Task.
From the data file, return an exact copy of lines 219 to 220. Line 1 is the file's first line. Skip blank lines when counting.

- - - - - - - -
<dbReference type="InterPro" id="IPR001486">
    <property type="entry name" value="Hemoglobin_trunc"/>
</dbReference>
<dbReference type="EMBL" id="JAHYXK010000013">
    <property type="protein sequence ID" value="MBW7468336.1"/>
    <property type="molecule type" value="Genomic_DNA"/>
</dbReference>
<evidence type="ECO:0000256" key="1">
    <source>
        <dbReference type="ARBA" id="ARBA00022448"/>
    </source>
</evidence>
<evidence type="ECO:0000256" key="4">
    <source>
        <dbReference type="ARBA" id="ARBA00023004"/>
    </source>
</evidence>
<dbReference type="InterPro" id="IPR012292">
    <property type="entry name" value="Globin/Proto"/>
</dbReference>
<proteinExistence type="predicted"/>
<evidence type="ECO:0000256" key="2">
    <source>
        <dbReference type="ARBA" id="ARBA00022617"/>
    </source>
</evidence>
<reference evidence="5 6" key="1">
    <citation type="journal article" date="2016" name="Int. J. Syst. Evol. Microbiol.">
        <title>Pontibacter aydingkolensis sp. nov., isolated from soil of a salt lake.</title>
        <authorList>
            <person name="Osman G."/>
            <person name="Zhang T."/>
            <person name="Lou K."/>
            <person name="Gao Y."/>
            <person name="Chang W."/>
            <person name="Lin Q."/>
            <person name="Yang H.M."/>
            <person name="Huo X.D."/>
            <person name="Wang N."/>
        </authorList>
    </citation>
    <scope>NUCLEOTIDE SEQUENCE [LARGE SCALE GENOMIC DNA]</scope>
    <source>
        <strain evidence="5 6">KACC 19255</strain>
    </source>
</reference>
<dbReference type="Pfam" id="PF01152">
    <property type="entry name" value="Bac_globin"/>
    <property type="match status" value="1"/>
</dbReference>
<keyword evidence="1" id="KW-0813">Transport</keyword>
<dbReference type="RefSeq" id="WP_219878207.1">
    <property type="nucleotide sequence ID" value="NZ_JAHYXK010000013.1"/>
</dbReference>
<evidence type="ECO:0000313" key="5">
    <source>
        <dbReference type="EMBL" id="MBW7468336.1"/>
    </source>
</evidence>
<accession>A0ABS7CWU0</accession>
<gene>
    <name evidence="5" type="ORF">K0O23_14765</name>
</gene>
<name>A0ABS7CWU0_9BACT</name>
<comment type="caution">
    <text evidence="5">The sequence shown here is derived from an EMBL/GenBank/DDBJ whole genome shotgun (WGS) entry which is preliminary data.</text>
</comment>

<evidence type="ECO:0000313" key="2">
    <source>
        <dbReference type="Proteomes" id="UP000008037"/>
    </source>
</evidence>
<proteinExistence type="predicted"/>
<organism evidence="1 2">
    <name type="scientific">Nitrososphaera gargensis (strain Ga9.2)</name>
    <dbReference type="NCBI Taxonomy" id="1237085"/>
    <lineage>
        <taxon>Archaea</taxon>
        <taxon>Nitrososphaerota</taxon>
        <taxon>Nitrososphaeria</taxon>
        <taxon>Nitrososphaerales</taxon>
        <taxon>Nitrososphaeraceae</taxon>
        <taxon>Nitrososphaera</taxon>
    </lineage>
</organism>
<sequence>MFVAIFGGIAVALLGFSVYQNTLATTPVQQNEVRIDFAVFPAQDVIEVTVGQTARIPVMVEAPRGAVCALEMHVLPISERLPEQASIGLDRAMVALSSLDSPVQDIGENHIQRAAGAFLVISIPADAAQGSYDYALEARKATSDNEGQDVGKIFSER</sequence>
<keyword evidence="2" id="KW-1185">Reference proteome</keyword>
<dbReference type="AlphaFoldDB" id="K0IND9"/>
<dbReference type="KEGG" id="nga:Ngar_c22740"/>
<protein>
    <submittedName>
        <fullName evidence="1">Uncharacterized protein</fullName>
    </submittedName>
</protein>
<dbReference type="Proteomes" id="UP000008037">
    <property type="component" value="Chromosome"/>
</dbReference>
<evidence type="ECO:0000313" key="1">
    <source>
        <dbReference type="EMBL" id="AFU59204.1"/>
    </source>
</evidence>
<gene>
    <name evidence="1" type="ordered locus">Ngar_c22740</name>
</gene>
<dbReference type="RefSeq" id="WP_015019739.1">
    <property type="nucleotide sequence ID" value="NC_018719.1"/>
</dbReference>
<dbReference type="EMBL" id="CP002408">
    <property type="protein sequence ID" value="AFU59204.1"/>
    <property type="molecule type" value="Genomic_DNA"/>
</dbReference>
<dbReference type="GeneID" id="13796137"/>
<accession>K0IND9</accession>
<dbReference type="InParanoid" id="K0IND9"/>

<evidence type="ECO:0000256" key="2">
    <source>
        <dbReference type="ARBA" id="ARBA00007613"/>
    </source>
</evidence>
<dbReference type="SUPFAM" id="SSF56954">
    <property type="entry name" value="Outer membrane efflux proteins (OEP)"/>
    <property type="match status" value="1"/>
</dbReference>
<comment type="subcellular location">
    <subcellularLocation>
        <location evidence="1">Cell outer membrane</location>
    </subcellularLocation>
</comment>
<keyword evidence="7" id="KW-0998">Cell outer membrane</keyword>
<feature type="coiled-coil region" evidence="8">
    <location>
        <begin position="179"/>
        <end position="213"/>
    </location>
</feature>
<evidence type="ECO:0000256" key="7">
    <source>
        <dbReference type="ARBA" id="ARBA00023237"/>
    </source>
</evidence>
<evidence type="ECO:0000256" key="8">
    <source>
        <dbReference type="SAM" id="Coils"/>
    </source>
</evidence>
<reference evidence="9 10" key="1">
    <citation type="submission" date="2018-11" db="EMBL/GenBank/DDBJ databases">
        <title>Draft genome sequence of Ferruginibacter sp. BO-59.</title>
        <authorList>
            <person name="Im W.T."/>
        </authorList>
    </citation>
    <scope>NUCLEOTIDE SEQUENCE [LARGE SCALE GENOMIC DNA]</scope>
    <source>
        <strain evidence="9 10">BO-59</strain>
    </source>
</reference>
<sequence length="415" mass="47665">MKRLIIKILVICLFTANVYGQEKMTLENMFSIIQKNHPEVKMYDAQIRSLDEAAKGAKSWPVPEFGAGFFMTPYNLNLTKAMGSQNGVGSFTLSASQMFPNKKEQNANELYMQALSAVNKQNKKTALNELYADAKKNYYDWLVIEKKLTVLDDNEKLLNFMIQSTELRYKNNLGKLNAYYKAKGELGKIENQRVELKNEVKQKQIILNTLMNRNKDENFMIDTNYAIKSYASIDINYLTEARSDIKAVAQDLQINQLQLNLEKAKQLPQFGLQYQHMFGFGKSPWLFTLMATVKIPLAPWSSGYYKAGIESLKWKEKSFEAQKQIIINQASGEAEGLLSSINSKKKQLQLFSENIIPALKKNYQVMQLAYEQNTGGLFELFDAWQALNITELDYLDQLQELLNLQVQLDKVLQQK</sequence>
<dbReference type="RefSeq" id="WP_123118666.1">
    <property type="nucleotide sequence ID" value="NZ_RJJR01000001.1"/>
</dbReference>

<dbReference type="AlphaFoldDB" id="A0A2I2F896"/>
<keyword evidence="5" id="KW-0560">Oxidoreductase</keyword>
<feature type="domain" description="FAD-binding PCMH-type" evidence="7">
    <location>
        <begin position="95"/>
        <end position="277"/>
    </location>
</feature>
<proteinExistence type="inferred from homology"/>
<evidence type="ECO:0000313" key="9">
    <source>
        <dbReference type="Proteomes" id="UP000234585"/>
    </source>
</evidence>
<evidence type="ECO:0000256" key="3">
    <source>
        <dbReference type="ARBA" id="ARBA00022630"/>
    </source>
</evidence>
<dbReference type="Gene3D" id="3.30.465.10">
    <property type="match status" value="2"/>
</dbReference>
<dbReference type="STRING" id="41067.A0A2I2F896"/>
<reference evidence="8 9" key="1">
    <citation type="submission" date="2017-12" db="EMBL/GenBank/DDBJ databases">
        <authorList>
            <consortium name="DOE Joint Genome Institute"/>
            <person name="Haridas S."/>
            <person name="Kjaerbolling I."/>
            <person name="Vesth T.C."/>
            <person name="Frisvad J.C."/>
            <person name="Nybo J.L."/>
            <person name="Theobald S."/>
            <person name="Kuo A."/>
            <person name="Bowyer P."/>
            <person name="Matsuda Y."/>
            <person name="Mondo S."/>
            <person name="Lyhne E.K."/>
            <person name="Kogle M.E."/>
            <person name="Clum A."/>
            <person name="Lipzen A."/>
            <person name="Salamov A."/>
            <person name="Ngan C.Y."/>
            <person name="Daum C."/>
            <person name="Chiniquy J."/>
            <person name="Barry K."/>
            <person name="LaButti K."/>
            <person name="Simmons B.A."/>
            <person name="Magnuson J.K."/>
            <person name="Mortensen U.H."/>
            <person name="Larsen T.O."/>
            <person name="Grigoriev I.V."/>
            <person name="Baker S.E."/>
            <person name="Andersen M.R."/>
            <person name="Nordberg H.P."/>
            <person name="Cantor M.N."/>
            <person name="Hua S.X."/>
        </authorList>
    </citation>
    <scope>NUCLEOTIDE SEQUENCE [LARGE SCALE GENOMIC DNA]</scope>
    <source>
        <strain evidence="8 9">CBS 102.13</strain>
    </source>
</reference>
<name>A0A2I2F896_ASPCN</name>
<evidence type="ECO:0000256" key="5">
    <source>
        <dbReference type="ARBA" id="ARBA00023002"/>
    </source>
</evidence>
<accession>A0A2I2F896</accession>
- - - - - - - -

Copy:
            <person name="Hua S.X."/>
        </authorList>